Body of Catholic priest is exhumed to establish whether he fathered a child 72 years ago

A man’s 25-year quest for the truth about his family has led him to a small Catholic cemetery in Massachusetts, where a priest he believes was his biological father was laid to rest in 1993.

That same year, Jim Graham learned from his relatives that his birth father may have been the now-deceased Father Thomas Sullivan.

Graham spent the next two decades gathering dozens of pages of documents and building a case supporting the theory of Sullivan’s paternity, including adoption papers, his late mother’s divorce records and leaked church documents.


Uncanny likeness: Jim Graham, 72 (right), is convinced that the late Father Thomas Sullivan (left) was his biological father 

Bring up the body: On Monday, Graham had Sullivan's body exhumed from Tewksbury, Massachusetts, cemetery for the purpose of DNA testing 

Bring up the body: On Monday, Graham had Sullivan’s body exhumed from Tewksbury, Massachusetts, cemetery for the purpose of DNA testing 

The 72-year-old resident of South Carolina has repeatedly appealed for help to Father Sullivan’s old religions order, the Oblates of Mary Immaculate, and went all the way up to Boston Cardinal Sean O’Malley, but with unsatisfactory results.

Then in March of this year, Graham was shocked to receive a letter from the Oblates’ Washington, DC, office giving the green light to exhume Father Sullivan’s body from the Tewksbury, Massachusetts, cemetery in order to obtain a DNA sample for testing, reported the station WGRZ.

Graham was granted permission to dig up the priest’s remains under the condition that he pay for the project himself and then return the burial plot to the it was.

Armed with a permit from the City of Tewksbury and a backhoe, on Monday Graham arrived at the burial ground in the company of a forensic anthropologist tasked with collecting a sample from the deceased priest’s femur.

Since Sullivan’s body was well-preserved, anthropologist Anna Marie Mires was able to extract three different samples with the help of a drill bit.

Sullivan’s DNA matter will be camped to Graham’s sample and analyzed by a lab in Virginia called Bode Cellmark Forensics. The results are expected to be available in a month.

Graham said the total cost of the project, including the exhumation and the testing, will set him back more than $10,000.

Building a case: Graham had spent 25 years gathering documents proving that the late cleric was his biological father 

Building a case: Graham had spent 25 years gathering documents proving that the late cleric was his biological father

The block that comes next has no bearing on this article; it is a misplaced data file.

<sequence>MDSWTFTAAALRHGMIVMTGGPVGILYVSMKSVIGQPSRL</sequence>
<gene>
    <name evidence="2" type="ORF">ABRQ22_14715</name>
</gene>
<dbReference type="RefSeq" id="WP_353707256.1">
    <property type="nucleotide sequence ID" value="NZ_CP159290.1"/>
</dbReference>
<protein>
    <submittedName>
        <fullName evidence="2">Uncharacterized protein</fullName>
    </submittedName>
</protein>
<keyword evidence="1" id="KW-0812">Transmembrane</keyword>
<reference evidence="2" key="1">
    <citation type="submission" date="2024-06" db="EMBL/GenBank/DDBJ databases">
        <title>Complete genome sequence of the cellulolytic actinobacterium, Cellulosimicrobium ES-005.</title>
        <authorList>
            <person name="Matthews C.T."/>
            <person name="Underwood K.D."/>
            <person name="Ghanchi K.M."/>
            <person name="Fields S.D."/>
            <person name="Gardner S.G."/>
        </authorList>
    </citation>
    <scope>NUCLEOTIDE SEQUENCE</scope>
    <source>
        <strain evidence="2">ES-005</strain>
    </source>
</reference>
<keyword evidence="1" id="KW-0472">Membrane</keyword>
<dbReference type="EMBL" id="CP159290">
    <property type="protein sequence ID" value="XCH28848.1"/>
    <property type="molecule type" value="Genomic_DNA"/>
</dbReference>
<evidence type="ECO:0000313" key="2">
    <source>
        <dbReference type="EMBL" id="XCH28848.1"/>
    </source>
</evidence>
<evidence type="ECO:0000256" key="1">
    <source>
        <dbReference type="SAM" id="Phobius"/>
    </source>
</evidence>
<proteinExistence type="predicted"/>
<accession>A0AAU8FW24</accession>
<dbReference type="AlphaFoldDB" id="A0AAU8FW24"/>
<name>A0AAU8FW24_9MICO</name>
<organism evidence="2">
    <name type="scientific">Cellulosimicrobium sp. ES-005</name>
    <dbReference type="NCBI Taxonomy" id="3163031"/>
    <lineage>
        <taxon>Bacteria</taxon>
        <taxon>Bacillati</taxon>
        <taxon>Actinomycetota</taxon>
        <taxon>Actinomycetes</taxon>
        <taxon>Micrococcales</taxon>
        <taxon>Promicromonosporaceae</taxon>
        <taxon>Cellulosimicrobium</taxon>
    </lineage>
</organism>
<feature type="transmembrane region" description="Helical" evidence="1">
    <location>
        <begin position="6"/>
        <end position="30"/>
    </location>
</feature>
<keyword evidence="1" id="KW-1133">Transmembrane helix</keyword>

Graham stressed that it was never his intention to dig up Sullivan’s body: all he wanted was for the Oblates to confirm and acknowledge that the late priest was his birth father.

The religious order has maintained that they do not have the information that Graham has been seeking in their archives, but the man doubts the veracity of that claim, based on the reams of documents he has gathered over the years about Father Sullivan.

Thomas Sullivan was born in 1908, grew up in Lowell, Massachusetts and graduated from Boston College before joining the Oblates.

Jim Graham was born in the family of Helen and John Graham in the first years of World War II, but documents indicate that his mother’s husband was not his biological father.

Jim grew up in Buffalo, New York, where Father Sullivan served as a priest around the same time.

According to church documents that Jim obtained from a cleric friendly to his cause, there is a strong indication that Father Sullivan ran off to New York City with his mother Helen when he was a baby.

During their alleged sojourn in Manhattan, Helen went to an adoption agency seeking day care services. Old record from that agency listed Jim as an out-of-wedlock child and mentioned a sympatric ‘alleged father’ living nearby.

Seeking a confession: Graham wants Sullivan’s religious order, the Oblates, to publicly acknowledge his paternity 

But if the documents collected by Jim Graham are to be believed, his biological parents’ hope to start a new life together with their son in New York City were dashed when private detectives hired by his adoptive father barged into their apartment and busted the lovers.

John Graham later used the evidence gathered by the detectives to divorce Helen and gain full custody of Jim.

Sullivan eventually re-joined the order of the Oblates as a penitent priest, performing menial labor and translating religious texts, according to The Boston Globe, which first reported on Jim Graham’s case.

After 16 years, Sullivan was rehabilitated. He eventually returned to Tewksbury, where he died of cancer in 1993.

Not long after Sullivan’s passing, Jim Graham began investigating his geneology and interviewing people who knew the late priest, including other clerics.

He called on the leaders of the Oblates order in Rome, asking them to acknowledge Sullivan’s paternity, and reached out to both Cardinal O’Malley and the head of the Oblates in the United States.

His quarter-century campaign culminated with Monday’s exhumation, but Graham says if the test confirm his paternity, the next step would be for church officials to publicly admit that Sullivan was his father and that he was forcibly separated from his mother.